Tuesday Dinner at Maryland Insane Hospital

The inmates of the Maryland Insane Hospital, we’re told, were exceedingly well-housed, well -clothed and well-fed. The hospital’s menu was lauded as an example of dietary excellence. According to a 1918 issue of Dietotherapy, inmates enjoyed such gustatory delights as beef tea, lemonade and, when cost did not prohibit it, fish on Fridays.

Such wholesome comestibles were rare in a time that saw egregious abuse of the mentally ill. But Maryland Insane Hospital was one of the most modern institutions of its kind. Now known as the Spring Grove Hospital Center, the hospital was established chiefly as a result of the lifelong individual efforts of Richard Spring Steuart, a Maryland physician and early pioneer in the treatment of mental illness. From its inception the asylum was the very picture of the well-managed institution. In 1884 the chairman of Maryland’s Joint Committee on Public Institutions found the asylum “in excellent condition,” a state which, he wrote, “reflects great credit upon its officers.”

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Ancient Fare: Pinto Bean Cakes with Cracked Wheat in Sour Cream

Life magazine’s 1958 Picture Cook Book presents the reader with a vast array of nourishing traditional dishes. One chapter, entitled “Ancient Fare,” contains dozens of simple, yet delicious, recipes for legumes and grains. “All of these foods are best in simple recipes,” states the introduction to the chapter. “Their flavor is brought out by straightforward butter and herb sauces,” it continues, “but it can be enhanced by the addition of mushrooms, sour cream, almonds or pungent sweet and sour sauce. Cracked wheat, buckwheat groats and pearl barley are coarser than the usual breakfast cereals and consequently have more flavor and texture. The nutty taste of wheat and buckwheat makes them excellent side dishes with hearty beef roasts, and delicately flavored barley does particularly well with ham. These foods are often as good cold as they are hot.”

Below is a recipe from the Picture Cook Book for pinto bean cakes with cracked wheat in sour cream. Both dishes are economical and filling.

Pinto Bean Cakes

2 cups dried pinto beans
1/4 teaspoon crushed red pepper or 1 chili pepper, minced
2 garlic cloves, chopped
1/2 cup butter
1 teaspoon salt

Soak beans overnight in water to cover. Simmer them in the soaking water with salt for 2 hours. Drain beans and chop them coarsely or put them through a food grinder using a coarse blade. Add red pepper and garlic. Shape into 12 cakes and saute in butter for 10 minutes or until golden brown. Lima, navy or Great Northern beans may be substituted for pinto beans.

Cracked Wheat with Sour Cream

2 cups cracked wheat
1 cup sour cream
1/2 cup butter
1/2 cup olive oil
3 cups chicken bouillon [can substitute vegetable bouillon]

Saute mushrooms and onion in butter for five minutes or until lightly browned, stirring occasionally. Add cracked wheat and cook for 5 minutes, stirring constantly. Add bouillon, salt and pepper. Bring to a boil, reduce heat, cover and simmer 30 minutes, stirring occasionally. Serves 6.


Baumgarthuber, Christine. Fermented Foods: The History and Science of a Microbiological Wonder. Reaktion Books, 2021.

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From the Frugal American Housewife: Pork and Beans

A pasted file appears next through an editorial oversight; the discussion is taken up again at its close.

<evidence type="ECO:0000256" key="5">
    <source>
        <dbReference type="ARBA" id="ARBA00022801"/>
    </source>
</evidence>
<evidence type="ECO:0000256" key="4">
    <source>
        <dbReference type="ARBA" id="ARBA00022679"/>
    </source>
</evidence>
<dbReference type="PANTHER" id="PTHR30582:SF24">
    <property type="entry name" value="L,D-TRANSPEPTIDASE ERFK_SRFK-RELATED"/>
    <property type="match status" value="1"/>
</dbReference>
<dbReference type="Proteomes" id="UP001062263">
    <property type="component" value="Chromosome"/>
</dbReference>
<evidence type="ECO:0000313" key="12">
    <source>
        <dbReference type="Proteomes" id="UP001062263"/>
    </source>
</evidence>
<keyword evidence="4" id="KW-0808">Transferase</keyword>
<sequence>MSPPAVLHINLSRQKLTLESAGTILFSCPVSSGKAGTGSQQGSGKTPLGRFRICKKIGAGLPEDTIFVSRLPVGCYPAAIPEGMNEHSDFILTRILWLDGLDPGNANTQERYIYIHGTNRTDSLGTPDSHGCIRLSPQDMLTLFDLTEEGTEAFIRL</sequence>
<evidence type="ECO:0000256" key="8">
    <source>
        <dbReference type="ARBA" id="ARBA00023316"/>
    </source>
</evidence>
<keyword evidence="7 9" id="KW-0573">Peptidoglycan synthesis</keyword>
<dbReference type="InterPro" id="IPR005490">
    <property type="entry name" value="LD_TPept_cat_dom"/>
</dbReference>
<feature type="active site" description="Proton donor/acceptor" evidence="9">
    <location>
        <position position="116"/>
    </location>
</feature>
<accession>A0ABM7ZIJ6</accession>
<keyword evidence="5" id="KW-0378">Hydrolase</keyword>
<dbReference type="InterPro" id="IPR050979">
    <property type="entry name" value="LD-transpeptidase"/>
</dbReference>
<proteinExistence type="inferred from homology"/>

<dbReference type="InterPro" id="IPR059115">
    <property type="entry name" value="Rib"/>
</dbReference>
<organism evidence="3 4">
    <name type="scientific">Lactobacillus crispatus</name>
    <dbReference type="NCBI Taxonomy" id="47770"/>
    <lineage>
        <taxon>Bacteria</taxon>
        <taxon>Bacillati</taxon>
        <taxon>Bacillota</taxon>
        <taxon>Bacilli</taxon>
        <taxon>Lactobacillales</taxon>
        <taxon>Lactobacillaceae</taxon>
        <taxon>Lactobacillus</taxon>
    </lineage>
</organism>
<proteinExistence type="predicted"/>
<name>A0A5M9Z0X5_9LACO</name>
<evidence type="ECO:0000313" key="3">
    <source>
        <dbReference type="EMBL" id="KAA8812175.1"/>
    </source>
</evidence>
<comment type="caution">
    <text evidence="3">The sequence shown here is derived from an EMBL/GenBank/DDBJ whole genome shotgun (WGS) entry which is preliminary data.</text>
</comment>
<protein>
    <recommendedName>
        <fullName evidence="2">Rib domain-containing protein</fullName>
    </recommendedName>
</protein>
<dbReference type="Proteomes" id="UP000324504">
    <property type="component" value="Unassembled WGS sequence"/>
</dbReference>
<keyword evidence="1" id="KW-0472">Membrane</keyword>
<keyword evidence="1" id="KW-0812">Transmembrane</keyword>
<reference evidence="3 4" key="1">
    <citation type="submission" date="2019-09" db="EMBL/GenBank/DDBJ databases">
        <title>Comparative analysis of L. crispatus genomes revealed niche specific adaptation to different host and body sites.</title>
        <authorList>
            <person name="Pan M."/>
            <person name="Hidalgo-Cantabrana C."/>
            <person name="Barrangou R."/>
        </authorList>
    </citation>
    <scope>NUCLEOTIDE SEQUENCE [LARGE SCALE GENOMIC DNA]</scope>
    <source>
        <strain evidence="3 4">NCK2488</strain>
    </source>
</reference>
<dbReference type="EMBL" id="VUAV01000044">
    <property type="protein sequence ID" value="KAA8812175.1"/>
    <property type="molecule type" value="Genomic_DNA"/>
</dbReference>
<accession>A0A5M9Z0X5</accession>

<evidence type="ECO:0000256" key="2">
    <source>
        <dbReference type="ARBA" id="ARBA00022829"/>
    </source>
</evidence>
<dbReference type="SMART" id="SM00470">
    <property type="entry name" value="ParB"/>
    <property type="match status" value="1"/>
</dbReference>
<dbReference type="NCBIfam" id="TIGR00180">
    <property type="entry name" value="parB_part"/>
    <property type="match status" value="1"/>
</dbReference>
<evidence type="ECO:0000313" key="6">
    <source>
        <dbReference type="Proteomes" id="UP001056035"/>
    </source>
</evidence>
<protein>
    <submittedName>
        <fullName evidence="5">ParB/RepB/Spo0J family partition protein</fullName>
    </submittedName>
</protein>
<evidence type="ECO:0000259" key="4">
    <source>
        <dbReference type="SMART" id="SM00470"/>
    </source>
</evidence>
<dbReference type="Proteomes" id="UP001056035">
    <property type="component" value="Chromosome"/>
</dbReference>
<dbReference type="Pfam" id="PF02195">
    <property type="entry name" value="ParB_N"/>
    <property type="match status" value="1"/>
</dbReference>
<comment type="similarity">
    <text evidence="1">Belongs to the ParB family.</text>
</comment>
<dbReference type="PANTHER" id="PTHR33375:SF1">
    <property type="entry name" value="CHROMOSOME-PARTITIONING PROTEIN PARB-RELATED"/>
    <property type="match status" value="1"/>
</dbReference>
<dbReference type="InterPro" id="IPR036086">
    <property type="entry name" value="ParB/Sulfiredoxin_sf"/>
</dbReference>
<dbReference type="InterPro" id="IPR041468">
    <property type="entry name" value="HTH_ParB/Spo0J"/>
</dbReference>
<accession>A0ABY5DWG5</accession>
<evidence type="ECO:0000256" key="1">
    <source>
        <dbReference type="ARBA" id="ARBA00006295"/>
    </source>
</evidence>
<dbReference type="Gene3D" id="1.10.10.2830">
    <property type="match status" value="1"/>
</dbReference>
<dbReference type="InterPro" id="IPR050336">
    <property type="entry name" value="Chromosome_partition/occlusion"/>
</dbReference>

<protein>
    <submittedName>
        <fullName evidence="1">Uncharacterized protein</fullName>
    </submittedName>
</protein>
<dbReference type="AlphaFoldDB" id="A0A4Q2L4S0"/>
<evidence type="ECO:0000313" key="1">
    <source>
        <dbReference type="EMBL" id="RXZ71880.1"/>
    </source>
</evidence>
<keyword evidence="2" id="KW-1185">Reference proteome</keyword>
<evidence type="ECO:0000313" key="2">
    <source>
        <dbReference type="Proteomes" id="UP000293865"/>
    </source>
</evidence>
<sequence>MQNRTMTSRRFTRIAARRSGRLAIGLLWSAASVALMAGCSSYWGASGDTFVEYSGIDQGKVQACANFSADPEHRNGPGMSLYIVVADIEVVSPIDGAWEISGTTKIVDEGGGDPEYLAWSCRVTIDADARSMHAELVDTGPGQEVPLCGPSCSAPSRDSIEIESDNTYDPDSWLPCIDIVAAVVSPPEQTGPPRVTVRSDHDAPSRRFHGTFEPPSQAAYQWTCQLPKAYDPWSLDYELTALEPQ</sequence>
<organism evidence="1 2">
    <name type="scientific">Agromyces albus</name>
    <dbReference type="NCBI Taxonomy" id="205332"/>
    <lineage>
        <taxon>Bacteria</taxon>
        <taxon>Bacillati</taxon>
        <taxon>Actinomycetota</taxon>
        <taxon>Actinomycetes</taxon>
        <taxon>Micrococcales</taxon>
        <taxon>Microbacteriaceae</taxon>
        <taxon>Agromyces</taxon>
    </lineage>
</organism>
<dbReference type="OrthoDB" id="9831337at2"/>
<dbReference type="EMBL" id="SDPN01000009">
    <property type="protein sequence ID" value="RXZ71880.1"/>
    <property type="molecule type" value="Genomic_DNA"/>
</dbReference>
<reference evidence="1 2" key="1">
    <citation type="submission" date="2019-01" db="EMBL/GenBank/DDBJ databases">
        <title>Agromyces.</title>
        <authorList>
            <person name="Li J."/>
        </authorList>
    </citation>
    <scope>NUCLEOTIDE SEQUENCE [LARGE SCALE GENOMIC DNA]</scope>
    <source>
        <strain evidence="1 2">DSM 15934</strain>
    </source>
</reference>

The following recipe for pork and beans comes from Lydia Maria Francis Child’s 1841 cookbook The American Frugal Housewife: Dedicated to Those Who Are Not Ashamed of Economy. In this fascinating tome she offers the reader helpful advice and recipes for coping with privation. She cheerfully writes that “the true economy of housekeeping is simply the art of gathering up all the fragments, so that nothing be lost.” She goes on to stress that she means “fragments of time, as well as materials.” For Child, nothing should be thrown away, and all members of the family “should be employed either in earning or saving money.” Children can engage in patchwork or the braiding of straw hats and bonnets, she suggests. Above all, careful household accounts must be kept and the virtue of economy practiced at all times, for only then can one have “the permanent power of being useful and generous.”

Child’s book is indeed part cookbook, part instruction manual on household economy. She offers cures for various ailments (those who wish to preserve their health, she cautions, should never “drink strong green tea, eat pickles, preserves and rich pastry”) and hints on how to endure poverty (avoid “indolent and extravagant habits”).

The following recipe for pork and beans is a simple dish, enough to feed a large family on a cold winter’s night. Serve it with a hearty cornbread doused in fresh butter.

Frugal Pork and Beans

Baked beans are a very simple dish, yet few cook them well. They should be put in cold water and hung over fire the night before they are baked. In the morning they should be put in a colander and rinsed two or times; then again placed in a kettle with the pork you intend to bake, covered with water, and kept scalding hot, an hour or more. A pound of pork is quite enough for a quart of beans, and that is a large dinner for a common family. The rind of the pork should be slashed. Pieces of pork, alternately fat and lean, are the most suitable–cheeks are the best. A little pepper sprinkled among the beans when they are placed in the bean pot will render them less unhealthy. They should be just covered with water when put into the oven and the pork should sink a little below the surface of the beans. Bake for four hours.